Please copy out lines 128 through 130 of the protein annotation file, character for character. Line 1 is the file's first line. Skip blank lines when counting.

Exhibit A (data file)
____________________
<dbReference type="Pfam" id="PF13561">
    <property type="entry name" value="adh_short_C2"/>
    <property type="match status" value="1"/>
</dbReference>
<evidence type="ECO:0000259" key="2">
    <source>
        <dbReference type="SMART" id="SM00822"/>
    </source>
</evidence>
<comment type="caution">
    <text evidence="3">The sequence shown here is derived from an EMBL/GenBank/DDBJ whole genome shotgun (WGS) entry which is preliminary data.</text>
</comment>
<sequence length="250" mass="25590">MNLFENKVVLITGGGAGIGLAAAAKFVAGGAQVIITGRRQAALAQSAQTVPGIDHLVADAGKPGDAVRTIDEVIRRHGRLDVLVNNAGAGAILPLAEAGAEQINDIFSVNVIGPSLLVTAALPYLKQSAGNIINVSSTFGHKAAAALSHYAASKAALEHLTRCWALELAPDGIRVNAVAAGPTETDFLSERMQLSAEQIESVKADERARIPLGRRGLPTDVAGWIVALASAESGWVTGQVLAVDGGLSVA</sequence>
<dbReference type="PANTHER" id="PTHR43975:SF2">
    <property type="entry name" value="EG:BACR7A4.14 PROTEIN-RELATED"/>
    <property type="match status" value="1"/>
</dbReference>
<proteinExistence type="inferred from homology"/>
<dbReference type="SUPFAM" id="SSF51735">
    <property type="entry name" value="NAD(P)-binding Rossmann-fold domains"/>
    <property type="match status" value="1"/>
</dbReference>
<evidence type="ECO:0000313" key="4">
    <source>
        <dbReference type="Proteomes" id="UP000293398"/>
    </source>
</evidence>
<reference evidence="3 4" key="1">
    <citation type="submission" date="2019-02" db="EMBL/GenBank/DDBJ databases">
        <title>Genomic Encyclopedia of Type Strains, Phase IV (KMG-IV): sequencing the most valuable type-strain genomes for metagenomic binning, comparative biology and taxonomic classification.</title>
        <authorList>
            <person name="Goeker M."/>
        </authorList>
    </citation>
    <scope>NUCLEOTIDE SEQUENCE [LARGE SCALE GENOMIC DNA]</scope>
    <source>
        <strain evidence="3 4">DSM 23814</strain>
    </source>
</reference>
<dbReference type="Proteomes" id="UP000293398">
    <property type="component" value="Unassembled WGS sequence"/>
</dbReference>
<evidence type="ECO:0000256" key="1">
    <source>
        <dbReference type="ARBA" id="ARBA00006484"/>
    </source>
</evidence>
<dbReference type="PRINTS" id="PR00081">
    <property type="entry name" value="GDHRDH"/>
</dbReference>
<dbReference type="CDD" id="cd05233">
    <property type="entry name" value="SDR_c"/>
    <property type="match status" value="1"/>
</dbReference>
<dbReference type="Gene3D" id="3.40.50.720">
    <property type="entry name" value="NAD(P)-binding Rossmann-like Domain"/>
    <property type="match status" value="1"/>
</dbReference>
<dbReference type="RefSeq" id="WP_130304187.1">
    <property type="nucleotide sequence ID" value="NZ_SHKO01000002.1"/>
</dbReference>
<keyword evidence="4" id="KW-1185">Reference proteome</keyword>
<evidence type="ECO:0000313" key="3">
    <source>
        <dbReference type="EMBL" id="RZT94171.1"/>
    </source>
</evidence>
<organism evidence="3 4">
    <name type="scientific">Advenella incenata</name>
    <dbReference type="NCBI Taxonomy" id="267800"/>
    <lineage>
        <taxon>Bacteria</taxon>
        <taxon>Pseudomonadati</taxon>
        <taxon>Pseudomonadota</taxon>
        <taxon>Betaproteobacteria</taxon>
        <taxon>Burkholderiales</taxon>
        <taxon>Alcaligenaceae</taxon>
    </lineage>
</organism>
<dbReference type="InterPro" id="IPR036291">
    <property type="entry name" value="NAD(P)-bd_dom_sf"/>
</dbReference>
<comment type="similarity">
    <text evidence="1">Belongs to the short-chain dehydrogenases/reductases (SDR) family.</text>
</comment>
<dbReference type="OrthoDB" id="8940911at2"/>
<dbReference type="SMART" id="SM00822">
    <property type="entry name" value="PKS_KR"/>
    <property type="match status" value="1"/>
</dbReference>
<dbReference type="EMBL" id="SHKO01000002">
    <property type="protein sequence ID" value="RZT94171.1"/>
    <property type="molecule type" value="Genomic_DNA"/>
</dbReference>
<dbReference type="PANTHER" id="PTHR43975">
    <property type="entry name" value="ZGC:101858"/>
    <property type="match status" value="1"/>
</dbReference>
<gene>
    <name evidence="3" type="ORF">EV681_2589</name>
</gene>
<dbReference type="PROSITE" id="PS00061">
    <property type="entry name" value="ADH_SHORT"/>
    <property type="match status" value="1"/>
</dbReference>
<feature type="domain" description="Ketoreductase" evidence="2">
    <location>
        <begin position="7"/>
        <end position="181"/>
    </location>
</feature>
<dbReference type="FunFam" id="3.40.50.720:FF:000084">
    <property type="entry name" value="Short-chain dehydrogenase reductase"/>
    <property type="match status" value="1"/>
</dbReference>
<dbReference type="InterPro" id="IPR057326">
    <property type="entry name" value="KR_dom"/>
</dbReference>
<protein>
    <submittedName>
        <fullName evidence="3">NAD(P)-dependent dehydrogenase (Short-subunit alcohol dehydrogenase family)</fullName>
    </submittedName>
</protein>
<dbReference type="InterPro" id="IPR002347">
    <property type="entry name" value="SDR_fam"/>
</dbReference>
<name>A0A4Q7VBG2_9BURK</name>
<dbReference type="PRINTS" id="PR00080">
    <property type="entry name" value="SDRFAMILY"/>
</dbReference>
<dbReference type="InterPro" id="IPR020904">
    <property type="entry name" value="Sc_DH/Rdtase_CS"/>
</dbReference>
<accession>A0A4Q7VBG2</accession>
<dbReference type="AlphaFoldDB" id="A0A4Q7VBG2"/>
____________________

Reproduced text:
<dbReference type="PRINTS" id="PR00080">
    <property type="entry name" value="SDRFAMILY"/>
</dbReference>